Here’s a great story.
I recall watching a PBS program a few years ago that looked at the head surgeon of an emergency room in a large U.S. city. As you can imagine, an ER can be an extremely hectic and stressful place in which to work. People have to know their duties and understand the interdependency of their efforts.
What struck me most about watching this African American surgeon was his calmness in dealing with highly stressful situations in the midst of chaos. Multiple victims of car accidents and victims with gunshot wounds. As he stated to the journalist: “My staff look at me to keep it together. If I lose it, they lose it.” When his shift finished, where did go? Home? No, he went to do volunteer work with inner city Black children. For me, this guy showed exemplary leadership.
But I ask you, was this man born as a natural leader, or did he develop over time?
Each of us needs to see our personal quest for leadership as one that first starts with the discovery of who each of us really is. We need:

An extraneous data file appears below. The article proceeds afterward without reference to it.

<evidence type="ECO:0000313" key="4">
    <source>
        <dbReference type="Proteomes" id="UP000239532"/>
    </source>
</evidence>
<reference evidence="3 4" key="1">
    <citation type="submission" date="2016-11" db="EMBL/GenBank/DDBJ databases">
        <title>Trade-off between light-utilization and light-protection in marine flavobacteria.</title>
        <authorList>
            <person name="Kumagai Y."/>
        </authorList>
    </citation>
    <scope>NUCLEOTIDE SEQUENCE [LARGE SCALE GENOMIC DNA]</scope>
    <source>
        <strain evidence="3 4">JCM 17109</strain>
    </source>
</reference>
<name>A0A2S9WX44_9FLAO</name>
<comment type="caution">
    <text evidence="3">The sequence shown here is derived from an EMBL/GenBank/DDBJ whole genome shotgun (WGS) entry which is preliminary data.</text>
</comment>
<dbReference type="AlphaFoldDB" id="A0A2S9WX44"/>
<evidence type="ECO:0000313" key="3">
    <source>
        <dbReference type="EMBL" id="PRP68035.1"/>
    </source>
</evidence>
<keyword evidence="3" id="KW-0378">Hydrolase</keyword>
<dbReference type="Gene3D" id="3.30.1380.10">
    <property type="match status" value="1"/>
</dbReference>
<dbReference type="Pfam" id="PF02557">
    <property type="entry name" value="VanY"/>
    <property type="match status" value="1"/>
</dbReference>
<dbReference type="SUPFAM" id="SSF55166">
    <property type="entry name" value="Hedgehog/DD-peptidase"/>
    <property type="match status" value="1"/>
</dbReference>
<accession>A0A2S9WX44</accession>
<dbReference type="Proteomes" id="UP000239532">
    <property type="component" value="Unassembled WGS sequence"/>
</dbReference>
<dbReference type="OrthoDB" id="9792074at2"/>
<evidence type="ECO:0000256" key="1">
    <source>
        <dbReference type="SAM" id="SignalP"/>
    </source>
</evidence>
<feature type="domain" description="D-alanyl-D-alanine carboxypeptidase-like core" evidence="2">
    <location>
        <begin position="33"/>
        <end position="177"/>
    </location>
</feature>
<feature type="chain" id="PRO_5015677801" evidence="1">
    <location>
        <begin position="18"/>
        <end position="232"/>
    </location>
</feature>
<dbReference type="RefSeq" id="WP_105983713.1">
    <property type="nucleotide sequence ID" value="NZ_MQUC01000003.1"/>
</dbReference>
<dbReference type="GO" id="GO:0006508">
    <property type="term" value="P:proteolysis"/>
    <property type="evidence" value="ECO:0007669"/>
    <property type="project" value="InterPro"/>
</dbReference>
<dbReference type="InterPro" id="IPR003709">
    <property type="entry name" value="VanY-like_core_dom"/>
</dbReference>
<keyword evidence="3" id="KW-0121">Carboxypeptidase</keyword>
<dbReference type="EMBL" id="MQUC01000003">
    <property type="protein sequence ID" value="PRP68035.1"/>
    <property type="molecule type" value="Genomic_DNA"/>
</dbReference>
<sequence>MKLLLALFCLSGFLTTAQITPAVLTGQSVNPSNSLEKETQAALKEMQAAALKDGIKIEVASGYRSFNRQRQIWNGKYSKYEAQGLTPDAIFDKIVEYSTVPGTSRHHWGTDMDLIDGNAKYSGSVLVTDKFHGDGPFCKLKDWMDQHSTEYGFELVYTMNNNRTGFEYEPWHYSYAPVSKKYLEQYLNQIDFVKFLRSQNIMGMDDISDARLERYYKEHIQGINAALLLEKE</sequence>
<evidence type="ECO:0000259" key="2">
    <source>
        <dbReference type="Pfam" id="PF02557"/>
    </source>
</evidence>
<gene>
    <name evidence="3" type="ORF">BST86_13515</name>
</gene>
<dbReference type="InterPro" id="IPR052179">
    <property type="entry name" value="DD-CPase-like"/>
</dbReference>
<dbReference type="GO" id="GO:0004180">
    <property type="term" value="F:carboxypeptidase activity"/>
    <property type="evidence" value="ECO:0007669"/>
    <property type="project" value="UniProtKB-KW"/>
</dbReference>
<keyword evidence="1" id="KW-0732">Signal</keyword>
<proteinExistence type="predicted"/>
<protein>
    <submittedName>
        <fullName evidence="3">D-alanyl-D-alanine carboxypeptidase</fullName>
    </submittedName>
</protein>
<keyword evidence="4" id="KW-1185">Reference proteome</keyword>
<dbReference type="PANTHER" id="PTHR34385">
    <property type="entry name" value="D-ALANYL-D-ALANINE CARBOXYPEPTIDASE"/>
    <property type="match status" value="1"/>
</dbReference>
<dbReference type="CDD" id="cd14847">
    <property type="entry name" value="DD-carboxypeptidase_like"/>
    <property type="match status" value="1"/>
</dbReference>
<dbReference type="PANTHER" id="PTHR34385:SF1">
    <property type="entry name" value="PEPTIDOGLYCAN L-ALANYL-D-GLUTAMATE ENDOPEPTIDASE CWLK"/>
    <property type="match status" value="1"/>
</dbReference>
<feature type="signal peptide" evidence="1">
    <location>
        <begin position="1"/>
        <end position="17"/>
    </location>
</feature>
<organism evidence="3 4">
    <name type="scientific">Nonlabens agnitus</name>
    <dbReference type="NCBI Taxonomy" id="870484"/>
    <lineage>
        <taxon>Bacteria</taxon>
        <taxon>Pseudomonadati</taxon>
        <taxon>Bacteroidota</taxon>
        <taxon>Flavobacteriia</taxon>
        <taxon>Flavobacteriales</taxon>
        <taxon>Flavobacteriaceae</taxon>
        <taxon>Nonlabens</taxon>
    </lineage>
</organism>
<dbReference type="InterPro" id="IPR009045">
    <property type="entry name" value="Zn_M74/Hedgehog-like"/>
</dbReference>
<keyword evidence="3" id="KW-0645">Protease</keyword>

To know ourselves,
To hear ourselves,
To tell the truth to ourselves,
To be honest with ourselves.
Once we address these questions and reexamine our values and beliefs, we’ll be ready to move forward in our leadership journey. Sure, leadership skills can be learned. But the first step is a process in which we look inside ourselves.
This journey is a very personal and private one. We may or may not to wish to share with others along the way. However, one thing needs to be clear and that is every leader must go though it.
Authors Kouzes and Posner (The Leadership Challenge) state:
“You can’t elevate others to higher purposes until you’ve first elevated yourself….You can’t lead others until you’ve first led yourself through a struggle with opposing values….A leader with integrity has one self, at home and at work, with family and with colleagues. Such a leader has a unifying set of values that guide choices of action regardless of the situation.”
Here are four excellent questions they pose to help facilitate the leadership journey:
• What are my values and beliefs on how people should operate in the organization?
• How strongly am I attached to my values and beliefs?
• How strong is my relationship with those I lead and with whom I work?
• Am I the right one to be leading at the moment?
The last question is especially important in my opinion. It gets at the heart of the shared leadership issue. Regardless of one’s “position” in the organization, there are times when one steps forward to lead and times when one steps back. As Kouzes and Posner state:
“To step out into the unknown, begin with the exploration of the inner territory. With that as a base, we can then discover and unleash the leader within us all.”